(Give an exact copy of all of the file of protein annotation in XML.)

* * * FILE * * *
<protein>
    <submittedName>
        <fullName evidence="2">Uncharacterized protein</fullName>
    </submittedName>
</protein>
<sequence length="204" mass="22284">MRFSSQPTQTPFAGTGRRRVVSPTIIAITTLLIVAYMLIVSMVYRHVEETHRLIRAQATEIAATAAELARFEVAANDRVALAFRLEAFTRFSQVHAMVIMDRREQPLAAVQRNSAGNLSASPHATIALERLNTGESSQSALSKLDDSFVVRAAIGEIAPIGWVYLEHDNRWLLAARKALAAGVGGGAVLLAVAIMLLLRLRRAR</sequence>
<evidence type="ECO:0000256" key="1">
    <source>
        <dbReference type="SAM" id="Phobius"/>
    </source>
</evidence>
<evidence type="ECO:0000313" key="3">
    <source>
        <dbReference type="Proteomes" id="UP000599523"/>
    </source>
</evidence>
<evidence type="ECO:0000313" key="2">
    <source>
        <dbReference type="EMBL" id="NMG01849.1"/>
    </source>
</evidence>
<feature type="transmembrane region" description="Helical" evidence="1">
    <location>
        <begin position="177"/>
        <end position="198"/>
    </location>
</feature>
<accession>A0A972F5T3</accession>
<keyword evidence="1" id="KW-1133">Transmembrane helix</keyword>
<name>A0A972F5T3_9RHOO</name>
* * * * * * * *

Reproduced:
<protein>
    <submittedName>
        <fullName evidence="2">Uncharacterized protein</fullName>
    </submittedName>
</protein>
<sequence length="204" mass="22284">MRFSSQPTQTPFAGTGRRRVVSPTIIAITTLLIVAYMLIVSMVYRHVEETHRLIRAQATEIAATAAELARFEVAANDRVALAFRLEAFTRFSQVHAMVIMDRREQPLAAVQRNSAGNLSASPHATIALERLNTGESSQSALSKLDDSFVVRAAIGEIAPIGWVYLEHDNRWLLAARKALAAGVGGGAVLLAVAIMLLLRLRRAR</sequence>
<evidence type="ECO:0000256" key="1">
    <source>
        <dbReference type="SAM" id="Phobius"/>
    </source>
</evidence>
<evidence type="ECO:0000313" key="3">
    <source>
        <dbReference type="Proteomes" id="UP000599523"/>
    </source>
</evidence>
<evidence type="ECO:0000313" key="2">
    <source>
        <dbReference type="EMBL" id="NMG01849.1"/>
    </source>
</evidence>
<feature type="transmembrane region" description="Helical" evidence="1">
    <location>
        <begin position="177"/>
        <end position="198"/>
    </location>
</feature>
<accession>A0A972F5T3</accession>
<keyword evidence="1" id="KW-1133">Transmembrane helix</keyword>
<name>A0A972F5T3_9RHOO</name>